19.Firstly, we would answer the issue of the jurisdiction of the Charity Commissioner and lower courts. The choices of the community herein are the purported resolutions and deliberations. These resolutions are an attempt to effect a change in management and ownership of the FDCB trust properties in a manner which is against the law of the land. However, it is the case of the appellants that as per Articles 25 and 26, they are free to manage their own affairs  and  have  relied  on  judgments  of  this  Court  in  The  Commissioner, Hindu Religious Endowments, Madras v. Sri Lakshmindra Thirtha Swamiar of  Sri Shirur Mutt [AIR 1954 SC 282] and Ratilal Panachand Gandhi & Ors. v. State of Bombay & Ors. [AIR 1954 SC 388].
20.We are of the opinion that the appellants’ reliance on the abovementioned two judgments is misplaced. In The Commissioner, Hindu Religious Endowments, Madras (supra), this Court while adjudicating upon the validity of  Sections 21, 30(2), 31, 55, 56 and 63 to 69 of the Madras Hindu Religious and Charitable Endowments Act, 1951 against Articles 19(1)(f), 25 and 26 of the Constitution of  India  and  examining  the  distinction  between  tax  and  fee,  held  that  the Sections were ultra vires and Section 76 (1) of the Madras Hindu Religious and Charitable Endowments Act, 1951 was void. It was also held that a levy under this section does not attract Article 27 as it was for the maintenance of the religious trust despite being a tax. While deciding on the above, this Court delved into many questions regarding the scope of religion and recognized the reservations to the freedom of religion under Article 25(2) and that the State is empowered to legislate on the secular activities ancillary to practice of religion and that the courts are empowered to decide whether the same is an integral part of religious practice or a secular part. In Ratilal Panachand Gandhi (supra), the  validity  of  Section  44  and  levy  under  Section  58  of  the  BPTA  was questioned against Articles 25 and 26. As per this Court, Section 44 was held to be unconstitutional. However, the levy under Section 58 was termed as a fee and was allowed.  While deciding on the same, this Court once again reiterated on the power of the Government to legislate on regulating the secular aspects of religious practice as allowed under clause (2) of Article 25. In light of the same, the High Court while disregarding the unification procedure, has rightly observed that :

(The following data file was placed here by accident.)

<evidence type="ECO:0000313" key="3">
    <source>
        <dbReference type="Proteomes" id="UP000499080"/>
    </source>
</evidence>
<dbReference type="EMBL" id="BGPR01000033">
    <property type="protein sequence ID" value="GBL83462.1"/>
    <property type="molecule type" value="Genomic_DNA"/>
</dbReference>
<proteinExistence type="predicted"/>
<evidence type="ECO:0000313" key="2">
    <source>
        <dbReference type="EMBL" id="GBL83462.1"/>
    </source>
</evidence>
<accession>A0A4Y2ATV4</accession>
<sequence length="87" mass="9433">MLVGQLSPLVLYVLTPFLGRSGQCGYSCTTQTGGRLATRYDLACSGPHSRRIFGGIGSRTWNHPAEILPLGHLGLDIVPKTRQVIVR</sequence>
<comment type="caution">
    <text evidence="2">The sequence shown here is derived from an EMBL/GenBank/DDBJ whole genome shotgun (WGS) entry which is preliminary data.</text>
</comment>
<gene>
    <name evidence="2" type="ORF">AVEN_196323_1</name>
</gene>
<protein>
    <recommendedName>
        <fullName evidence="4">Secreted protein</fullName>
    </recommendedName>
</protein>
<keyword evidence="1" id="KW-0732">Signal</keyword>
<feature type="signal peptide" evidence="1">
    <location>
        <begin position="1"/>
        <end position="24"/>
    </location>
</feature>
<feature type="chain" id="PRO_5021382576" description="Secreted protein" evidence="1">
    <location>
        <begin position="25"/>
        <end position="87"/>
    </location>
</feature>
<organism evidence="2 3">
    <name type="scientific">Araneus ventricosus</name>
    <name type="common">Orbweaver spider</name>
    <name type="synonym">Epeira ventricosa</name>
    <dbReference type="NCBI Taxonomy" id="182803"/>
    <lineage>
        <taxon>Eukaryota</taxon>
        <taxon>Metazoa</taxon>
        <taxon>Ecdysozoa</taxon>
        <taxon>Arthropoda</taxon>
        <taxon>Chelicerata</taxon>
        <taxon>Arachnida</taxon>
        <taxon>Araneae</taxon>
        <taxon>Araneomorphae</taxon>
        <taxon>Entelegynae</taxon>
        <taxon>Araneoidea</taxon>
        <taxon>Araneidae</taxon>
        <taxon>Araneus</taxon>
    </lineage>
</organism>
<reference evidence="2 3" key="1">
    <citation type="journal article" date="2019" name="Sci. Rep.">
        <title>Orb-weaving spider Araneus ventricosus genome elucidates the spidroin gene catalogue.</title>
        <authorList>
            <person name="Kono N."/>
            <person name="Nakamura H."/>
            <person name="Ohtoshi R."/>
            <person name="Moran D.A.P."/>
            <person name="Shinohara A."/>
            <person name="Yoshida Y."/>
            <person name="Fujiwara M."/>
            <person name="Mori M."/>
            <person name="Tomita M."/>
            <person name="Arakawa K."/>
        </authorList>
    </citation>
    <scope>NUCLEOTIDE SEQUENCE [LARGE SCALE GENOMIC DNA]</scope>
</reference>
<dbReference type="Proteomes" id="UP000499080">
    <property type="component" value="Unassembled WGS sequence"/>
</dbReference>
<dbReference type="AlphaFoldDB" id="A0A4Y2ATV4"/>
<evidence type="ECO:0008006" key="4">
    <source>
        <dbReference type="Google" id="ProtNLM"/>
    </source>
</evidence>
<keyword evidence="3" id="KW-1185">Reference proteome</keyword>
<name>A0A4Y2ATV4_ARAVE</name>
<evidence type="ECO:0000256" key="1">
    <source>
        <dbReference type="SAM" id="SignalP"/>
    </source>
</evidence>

“…it will amount to accepting that such Resolutions or deliberation are above the law and the law that any such Resolution passed anywhere will have more binding force then (sic) the law created by the Sovereign Authority of India like the Bombay Public Trust Act as well as the provisions of the Constitution under Articles 25 and 26 of the Constitution of India. In fact, Article 26 which provides for the freedom of the religious faith and Article 26 which provides for the freedom of acquiring and administering the property or the Trust in accordance with law, meaning thereby, the provisions of the Bombay Public Trust Act, which has been created, would have no application again in the guise of such Resolution. Even the Transfer of Property Act will have no bearing and properties of various Trust or the Churches would get automatically transferred or vested without any requirement of law being fulfilled, without any document, without any registration, stamp etc. therefore, it would be rather over simplification   to   accept the submission that it was merely a Resolution for a merger or unification of various Churches for better understanding and advancement of cause of religion and faith and the Court should not examine this aspect even though there is a strong protest  which  has  led  to  repeated  round  of  litigations  before  the Courts upto the Hon’ble Apex Court. The underlying object or the purpose even if it assumed that it is only for better administration, still it cannot have any predominance or the constitutional provision or the law of land”